Since a number of people have been connecting to my blog via my last post on installing Windows 7 into a VMWare image, I thought since the Windows7 RC is now available, I'd update my experiences with installing it. I downloaded the Windows7 RC ISO image (a freakishly hideous name containing every character on my US keyboard, plus a few in Klingon, I think.... if you can stand it, the full name of the ISO is 7100.0.090421-1700_x86fre_client_en-us_Retail_Ultimate-GRC1CULFRER_EN_DVD) from the Microsoft CONNECT website, not bothering with any of the other images (x64, ia64, and a "server" image I've not explored yet), using Microsoft's File Transfer Manager.

On speaking, trolling, inciting and growing

It's been going around in developer circles now for a few days, this whole controversy about the "Perform like a pr0n star" presentation from the Golden Gate Ruby Conference and the related accusations of misogyny and sexism and overblown accusations and double-standardisms and what-all else, and I've deliberately waited to let opinions in my head settle out before blogging on the whole thing. Sara J Chipps reacts on her blog, and the comments to her comments are also somewhat...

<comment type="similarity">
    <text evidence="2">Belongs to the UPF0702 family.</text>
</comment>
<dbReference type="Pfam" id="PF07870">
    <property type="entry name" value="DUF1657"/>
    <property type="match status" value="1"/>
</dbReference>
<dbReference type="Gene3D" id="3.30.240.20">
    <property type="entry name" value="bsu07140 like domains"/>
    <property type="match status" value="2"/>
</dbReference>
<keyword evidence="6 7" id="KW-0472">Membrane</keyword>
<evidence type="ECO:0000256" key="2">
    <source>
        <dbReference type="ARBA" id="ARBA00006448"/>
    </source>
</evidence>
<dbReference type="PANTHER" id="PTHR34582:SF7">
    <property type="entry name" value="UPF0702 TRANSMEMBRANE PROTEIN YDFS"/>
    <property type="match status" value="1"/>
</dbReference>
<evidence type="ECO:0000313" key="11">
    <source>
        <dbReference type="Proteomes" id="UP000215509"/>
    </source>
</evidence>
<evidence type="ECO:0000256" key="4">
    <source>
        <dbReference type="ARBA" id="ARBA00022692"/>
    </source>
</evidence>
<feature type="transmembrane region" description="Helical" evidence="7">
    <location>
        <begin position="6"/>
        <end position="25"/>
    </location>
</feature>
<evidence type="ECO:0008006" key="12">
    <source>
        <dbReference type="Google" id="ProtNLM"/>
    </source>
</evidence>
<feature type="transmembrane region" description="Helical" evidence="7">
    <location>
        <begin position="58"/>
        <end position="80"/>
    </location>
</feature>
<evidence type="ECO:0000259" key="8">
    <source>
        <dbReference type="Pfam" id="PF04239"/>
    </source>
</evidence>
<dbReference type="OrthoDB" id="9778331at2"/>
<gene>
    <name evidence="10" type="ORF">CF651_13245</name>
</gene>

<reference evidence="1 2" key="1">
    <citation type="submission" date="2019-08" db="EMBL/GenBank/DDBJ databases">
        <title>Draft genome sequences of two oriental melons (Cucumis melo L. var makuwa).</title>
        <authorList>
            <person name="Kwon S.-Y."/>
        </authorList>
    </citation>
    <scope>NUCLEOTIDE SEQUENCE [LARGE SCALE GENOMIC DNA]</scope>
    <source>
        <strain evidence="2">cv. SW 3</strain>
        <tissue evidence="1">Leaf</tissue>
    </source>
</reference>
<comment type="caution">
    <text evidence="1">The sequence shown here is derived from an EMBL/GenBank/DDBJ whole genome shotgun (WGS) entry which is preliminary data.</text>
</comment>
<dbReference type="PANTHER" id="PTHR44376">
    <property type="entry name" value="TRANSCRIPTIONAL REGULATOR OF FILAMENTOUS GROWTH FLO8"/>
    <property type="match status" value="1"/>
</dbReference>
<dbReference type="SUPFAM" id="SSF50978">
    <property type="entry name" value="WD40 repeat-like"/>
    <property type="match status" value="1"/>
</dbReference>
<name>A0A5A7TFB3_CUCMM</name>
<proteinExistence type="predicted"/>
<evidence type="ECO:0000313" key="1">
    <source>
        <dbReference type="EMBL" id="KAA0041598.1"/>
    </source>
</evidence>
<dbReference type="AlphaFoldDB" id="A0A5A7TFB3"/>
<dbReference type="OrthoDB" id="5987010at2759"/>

"From each, according to its abilities...."

Recently, NFJS alum and buddy Dion Almaer questioned the widespread, almost default, usage of a relational database for all things storage related: Ian Hickson: “I expect I’ll be reverse-engineering SQLite and speccing that, if nothing better is picked first. As it is, people are starting to use the database feature in actual Web apps (e.g. mobile GMail, iirc).” When I read that comment to Vlad’s post on HTML 5 Web Storage I gulped.

Out, out, you damn foreigners!

A friend of mine, from Canada, recently decided not to come to the US anymore. Today was my final time trying to enter the US to do what many other people have done in my industry before: go and speak at a conference. The reason I was given this time was that although I had forfeit the speaking fee they were going to pay me, I was still going to be speaking at a conference where other speakers were getting paid, and that there was no reason an American couldn’t fill that spot.